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Direct-pay medical practices could diminish payer headaches


Facing shrinking reimbursement rates and a growing list of administrative tasks, many primary care physicians are exploring alternative practice options, including direct-pay models.


Most family practice and internal medicine physicians working in private practice today are burdened by ever-shrinking reimbursement rates and a growing list of administrative tasks required by insurance companies. In response, many primary care physicians are exploring alternative practice options, some of which are being encouraged by policy changes embedded in the Affordable Care Act.

Some doctors are embracing the economic security and reduced administrative burden that comes with employment. Others are selling their practices to hospitals and/or larger groups. And a small but growing number are showing interest in direct- pay practice models that allow doctors to reduce, or in some cases eliminate entirely, the administrative hassles and costs of dealing with insurance.

There are several models in which physicians collect a monthly retainer fee directly from patients instead of relying on fee-for-service reimbursement from third parties. Although the services provided for this charge varies, some of the benefits to physicians in adopting a direct-pay model include:

  • reducing patients panel sizes, often by as much as half, 

  • minimizing administrative and staffing costs,

  • increasing the amount of time spent with patients, and

  • potentially increasing incomes

The services covered by the monthly retainer fee vary across practices. Often, however, patients can expect to have all primary care services covered, including care management and care coordination. Typically these include seven-day-a-week, around the clock access to doctors, same-day appointments, office visits of at least 30 minutes, basic tests at no additional charge, and phone and email access to the physician.

Although these models can look different, at their core, experts say, they share the common aim of providing high service levels, and increased access for patients.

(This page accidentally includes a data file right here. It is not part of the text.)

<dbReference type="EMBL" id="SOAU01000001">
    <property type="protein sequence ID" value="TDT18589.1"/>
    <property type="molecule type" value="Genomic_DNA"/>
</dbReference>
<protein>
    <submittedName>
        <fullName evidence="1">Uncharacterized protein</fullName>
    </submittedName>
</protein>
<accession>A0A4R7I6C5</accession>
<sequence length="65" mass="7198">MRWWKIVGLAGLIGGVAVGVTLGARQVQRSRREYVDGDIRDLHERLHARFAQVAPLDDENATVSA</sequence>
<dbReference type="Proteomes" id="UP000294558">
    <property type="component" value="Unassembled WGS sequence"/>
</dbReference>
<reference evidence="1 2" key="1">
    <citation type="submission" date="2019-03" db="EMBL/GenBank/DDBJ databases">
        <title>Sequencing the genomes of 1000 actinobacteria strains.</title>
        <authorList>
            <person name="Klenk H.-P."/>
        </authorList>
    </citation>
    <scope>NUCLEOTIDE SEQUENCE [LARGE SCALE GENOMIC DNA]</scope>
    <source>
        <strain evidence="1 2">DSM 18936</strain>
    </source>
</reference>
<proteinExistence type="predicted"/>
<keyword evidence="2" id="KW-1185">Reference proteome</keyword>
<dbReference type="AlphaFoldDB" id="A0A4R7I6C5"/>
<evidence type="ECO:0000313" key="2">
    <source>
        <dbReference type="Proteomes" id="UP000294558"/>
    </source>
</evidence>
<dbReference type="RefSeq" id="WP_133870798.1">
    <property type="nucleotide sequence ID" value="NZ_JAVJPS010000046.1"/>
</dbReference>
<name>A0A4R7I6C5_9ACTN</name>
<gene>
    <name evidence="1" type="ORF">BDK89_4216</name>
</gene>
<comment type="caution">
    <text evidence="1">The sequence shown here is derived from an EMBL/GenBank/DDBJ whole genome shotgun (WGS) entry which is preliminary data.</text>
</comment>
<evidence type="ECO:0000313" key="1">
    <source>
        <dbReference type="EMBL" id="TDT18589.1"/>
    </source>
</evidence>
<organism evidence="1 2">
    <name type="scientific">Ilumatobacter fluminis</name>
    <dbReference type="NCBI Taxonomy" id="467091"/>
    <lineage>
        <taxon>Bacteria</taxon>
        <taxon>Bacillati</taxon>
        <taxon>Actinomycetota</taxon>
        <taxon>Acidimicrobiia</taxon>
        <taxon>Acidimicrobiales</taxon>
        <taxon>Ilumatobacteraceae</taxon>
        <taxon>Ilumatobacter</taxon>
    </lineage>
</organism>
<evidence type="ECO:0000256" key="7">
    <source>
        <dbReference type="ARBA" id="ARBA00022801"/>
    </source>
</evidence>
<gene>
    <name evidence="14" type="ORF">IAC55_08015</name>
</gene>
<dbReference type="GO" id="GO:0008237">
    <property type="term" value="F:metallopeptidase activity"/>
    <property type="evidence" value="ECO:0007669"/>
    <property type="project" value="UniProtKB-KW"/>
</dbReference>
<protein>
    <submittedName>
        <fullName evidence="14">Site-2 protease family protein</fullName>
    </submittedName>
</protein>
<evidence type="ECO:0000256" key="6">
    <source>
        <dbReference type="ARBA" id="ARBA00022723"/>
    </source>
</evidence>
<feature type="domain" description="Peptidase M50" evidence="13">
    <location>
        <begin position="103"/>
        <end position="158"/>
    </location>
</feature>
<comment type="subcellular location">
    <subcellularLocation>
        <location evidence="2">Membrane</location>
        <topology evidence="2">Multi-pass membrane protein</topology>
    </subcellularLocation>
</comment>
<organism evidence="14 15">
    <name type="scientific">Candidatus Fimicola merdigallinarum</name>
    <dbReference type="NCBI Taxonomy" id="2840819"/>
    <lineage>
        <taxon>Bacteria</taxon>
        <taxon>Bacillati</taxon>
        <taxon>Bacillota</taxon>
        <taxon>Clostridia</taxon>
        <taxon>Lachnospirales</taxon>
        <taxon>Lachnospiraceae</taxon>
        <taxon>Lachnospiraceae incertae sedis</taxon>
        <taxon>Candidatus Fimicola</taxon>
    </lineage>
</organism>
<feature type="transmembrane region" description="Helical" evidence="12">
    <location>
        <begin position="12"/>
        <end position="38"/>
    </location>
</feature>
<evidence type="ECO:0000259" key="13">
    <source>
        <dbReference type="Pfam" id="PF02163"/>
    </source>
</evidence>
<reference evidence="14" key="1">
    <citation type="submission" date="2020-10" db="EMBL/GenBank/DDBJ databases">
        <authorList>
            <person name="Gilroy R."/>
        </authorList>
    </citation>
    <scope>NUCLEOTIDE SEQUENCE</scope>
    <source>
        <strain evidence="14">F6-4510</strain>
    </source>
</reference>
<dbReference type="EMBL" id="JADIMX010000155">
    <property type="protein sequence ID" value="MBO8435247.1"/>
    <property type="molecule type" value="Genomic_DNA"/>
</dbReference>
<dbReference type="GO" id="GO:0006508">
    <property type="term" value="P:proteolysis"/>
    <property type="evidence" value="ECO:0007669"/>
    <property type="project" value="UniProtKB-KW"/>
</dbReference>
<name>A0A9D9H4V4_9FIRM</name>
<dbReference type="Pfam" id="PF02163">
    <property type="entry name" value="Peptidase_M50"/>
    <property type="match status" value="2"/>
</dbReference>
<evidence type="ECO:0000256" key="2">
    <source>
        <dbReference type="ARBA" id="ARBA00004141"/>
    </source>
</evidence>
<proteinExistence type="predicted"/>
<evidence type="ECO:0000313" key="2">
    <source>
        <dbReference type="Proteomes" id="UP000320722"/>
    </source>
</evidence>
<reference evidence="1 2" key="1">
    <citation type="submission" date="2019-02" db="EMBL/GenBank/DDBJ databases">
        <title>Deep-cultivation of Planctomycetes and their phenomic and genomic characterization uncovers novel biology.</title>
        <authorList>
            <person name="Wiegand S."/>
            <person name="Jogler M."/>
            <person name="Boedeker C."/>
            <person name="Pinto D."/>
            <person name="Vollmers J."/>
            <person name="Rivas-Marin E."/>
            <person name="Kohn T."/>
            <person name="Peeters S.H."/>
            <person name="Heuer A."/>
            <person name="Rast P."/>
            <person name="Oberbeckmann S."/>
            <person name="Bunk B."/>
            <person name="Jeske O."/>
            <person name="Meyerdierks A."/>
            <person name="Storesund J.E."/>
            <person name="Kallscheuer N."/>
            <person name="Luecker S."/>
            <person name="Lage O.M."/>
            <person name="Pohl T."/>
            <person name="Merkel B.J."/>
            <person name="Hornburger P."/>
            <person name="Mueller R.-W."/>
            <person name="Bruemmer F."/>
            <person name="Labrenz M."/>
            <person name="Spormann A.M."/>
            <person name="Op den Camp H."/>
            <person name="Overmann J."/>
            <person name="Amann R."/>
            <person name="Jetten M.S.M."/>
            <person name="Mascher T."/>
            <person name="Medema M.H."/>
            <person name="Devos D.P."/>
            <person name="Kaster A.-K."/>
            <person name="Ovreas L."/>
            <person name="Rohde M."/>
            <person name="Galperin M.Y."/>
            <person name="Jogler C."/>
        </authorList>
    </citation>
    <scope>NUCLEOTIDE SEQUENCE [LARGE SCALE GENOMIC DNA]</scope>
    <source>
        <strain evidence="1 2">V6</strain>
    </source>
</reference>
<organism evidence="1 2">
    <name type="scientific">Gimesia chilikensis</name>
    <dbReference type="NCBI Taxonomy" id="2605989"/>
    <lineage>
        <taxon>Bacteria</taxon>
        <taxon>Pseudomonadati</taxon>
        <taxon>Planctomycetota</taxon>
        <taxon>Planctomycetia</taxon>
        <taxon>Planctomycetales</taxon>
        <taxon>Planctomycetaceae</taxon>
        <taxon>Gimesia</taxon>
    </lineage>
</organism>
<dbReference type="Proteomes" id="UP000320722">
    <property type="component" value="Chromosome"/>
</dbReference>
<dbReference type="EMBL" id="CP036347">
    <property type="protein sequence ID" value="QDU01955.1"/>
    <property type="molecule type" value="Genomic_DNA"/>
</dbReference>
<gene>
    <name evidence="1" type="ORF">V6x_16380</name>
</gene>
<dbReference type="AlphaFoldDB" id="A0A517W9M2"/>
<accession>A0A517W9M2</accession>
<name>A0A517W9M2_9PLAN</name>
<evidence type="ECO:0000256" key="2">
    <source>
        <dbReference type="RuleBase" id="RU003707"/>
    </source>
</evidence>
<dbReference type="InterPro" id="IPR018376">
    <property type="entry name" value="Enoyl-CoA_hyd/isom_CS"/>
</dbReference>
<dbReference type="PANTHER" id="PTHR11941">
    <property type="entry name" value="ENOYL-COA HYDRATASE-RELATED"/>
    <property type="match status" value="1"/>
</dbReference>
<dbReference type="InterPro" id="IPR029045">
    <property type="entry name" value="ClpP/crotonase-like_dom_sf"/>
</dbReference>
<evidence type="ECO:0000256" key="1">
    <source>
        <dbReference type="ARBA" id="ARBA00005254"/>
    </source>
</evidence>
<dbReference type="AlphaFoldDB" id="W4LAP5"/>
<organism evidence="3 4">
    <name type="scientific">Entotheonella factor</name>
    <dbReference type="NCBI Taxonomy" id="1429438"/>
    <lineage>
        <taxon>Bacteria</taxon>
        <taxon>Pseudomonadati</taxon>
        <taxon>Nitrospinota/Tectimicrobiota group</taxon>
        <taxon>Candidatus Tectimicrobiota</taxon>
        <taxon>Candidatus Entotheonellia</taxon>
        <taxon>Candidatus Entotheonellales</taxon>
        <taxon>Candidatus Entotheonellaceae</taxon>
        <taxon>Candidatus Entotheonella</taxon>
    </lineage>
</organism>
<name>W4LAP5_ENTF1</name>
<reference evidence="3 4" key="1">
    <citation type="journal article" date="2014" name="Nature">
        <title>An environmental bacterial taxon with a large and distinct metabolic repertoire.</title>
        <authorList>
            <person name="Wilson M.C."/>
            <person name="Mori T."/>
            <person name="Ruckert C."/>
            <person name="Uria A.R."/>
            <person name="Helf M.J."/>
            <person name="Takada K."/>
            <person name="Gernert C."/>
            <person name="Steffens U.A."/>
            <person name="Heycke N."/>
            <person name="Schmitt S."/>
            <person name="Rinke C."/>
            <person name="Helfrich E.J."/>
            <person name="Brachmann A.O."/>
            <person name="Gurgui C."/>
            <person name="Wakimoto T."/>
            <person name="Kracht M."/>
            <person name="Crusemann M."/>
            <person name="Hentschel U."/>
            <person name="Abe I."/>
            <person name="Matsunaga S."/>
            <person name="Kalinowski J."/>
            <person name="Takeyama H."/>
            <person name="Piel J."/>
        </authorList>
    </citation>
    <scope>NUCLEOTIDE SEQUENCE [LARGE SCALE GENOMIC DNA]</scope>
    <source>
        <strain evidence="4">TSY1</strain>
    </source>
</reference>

Monthly membership models are especially attractive for patients with chronic conditions, but healthy people interested in a higher level of service find these models appealing as well.

Medical Economics spoke with experts to discuss some of the more common direct-pay practice models, along with some of their benefits and drawbacks.

Next: Concierge medicine


Concierge medicine

Concierge medicine practices charge an annual fee that can range from $1,200 to $10,000, depending on the practice.

There are several models that physicians can choose from when transitioning a practice to concierge from traditional fee-for-service. 

Full Conversion

One of the main goals in moving to a concierge-style practice is to reduce a practice’s patient panel size to just 300 or 400, rather than several thousand, which is now more typically the case.

Some doctors start with a full conversion of their practice whereby they terminate all patients who choose not to participate and pay the monthly retainer fee.

“It’s a high-risk, low-reward model,” says Matt Jacobson, founder and chief executive officer of  Signature MD, a national concierge medicine provider headquartered in Los
Angeles, California.

Benefits of this approach include reduced physician work hours and the ability to eliminate many of the administrative burdens that come with insurance contracts, but not much increase in income.

Immediate conversion to concierge medicine is also high risk. “What happens if you don’t get the 300 or 400 patients that you need? What if you only get 200?” Jacobson says. “You’re going bankrupt, or you’re working at the urgent care [center] or something else to supplement.”

Hybrid concierge model

In the hybrid concierge model, a physician delivers differing levels of care to two distinct patient groups-those who pay the concierge fee and those who don’t.

“If you pay me $2,000, you’ll have my cell phone number, and you’ll get to the front of the line at the office. If you don’t pay me $2,000 it’s business as usual,” Jacobson says.

Although doctors operating under this model can see a small increase in their income, they increase their clinical hours, Jacobson says. 

In addition, there are ethical issues inherent in a two-tiered practice in which some patients pay for a higher level service than others. For example: does the physician spend 30 minutes with a healthy patient who has chosen the concierge model and only a fraction of that time with a patient facing myriad health issues who has chosen not to pay the annual fee?